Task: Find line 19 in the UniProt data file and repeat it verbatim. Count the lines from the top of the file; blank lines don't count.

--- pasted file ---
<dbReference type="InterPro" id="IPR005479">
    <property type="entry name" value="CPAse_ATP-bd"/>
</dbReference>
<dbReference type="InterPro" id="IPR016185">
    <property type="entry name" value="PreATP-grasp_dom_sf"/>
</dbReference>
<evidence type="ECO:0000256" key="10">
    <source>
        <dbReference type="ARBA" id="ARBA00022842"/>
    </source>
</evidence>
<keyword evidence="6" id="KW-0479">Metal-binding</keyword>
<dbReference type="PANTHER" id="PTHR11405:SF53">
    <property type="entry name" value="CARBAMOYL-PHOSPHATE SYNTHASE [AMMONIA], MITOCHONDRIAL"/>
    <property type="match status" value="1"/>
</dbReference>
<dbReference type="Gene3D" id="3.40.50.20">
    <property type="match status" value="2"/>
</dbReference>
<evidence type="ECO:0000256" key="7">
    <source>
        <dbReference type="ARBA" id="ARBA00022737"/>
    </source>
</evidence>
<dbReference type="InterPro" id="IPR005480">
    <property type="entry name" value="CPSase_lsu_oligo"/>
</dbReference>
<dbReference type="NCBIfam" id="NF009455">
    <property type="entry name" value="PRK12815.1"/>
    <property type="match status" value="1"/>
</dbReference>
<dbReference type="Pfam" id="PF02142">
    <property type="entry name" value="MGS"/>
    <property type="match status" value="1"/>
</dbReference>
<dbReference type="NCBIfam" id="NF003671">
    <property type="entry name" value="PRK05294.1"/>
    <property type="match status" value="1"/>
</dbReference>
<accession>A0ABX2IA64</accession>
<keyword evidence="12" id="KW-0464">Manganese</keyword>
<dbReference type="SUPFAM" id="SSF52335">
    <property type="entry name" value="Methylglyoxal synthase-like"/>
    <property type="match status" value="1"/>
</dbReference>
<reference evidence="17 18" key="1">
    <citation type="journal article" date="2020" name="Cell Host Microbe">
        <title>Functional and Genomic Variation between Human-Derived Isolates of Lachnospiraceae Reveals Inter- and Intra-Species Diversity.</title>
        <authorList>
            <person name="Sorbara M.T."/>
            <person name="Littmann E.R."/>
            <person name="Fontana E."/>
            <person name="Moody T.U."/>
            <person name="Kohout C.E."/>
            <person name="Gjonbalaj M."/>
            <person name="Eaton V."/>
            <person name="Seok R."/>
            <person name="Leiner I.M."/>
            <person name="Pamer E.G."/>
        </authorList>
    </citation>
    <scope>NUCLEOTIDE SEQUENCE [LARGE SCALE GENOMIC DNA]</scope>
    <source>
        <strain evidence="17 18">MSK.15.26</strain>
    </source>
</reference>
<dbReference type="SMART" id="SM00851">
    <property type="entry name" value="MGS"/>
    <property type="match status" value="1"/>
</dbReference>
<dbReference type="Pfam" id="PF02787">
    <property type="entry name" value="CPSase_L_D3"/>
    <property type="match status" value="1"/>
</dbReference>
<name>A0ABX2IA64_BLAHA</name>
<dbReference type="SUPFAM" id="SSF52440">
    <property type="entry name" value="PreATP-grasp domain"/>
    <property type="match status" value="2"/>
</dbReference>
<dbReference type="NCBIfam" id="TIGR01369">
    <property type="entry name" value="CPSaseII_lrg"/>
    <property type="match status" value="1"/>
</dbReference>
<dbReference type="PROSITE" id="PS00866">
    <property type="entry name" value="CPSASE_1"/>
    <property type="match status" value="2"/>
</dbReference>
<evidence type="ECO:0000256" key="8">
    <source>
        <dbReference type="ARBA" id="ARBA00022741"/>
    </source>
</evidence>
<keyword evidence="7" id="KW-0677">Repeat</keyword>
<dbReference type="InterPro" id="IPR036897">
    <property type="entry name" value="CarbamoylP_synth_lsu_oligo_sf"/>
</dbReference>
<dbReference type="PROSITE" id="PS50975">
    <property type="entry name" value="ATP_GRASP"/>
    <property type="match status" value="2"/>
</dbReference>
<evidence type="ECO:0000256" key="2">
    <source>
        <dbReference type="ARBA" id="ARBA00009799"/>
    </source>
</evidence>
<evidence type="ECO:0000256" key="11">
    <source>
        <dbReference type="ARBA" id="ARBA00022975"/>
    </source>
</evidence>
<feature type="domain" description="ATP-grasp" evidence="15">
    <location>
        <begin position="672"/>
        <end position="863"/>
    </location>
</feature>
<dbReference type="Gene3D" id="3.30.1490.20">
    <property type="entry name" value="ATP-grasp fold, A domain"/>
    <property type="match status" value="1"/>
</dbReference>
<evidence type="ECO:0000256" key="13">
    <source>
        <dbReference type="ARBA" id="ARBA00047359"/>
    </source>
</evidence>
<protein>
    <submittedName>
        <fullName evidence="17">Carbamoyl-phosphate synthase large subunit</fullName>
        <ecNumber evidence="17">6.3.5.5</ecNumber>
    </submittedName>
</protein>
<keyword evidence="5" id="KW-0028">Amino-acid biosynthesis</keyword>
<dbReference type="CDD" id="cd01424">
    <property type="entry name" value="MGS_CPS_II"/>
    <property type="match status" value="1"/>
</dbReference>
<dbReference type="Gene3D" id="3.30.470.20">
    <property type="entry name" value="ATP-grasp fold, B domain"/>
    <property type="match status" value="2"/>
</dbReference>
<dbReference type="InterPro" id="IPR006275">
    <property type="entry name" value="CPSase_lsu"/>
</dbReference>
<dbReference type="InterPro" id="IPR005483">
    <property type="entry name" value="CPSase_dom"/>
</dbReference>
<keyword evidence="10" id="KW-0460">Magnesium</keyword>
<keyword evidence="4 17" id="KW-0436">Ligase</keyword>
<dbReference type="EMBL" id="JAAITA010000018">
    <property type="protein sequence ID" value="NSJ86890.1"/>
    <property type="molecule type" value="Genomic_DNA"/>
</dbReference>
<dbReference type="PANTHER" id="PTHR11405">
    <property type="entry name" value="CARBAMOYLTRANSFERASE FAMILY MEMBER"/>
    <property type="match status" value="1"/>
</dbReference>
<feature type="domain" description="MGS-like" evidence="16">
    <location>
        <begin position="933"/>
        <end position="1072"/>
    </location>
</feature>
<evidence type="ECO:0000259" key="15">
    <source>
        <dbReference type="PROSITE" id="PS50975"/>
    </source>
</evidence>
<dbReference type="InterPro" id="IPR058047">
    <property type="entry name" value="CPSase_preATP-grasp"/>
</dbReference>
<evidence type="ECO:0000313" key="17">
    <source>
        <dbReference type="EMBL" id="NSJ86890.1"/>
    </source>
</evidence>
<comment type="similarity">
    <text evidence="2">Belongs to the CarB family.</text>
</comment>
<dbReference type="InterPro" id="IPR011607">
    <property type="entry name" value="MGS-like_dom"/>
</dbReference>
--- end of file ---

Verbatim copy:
</dbReference>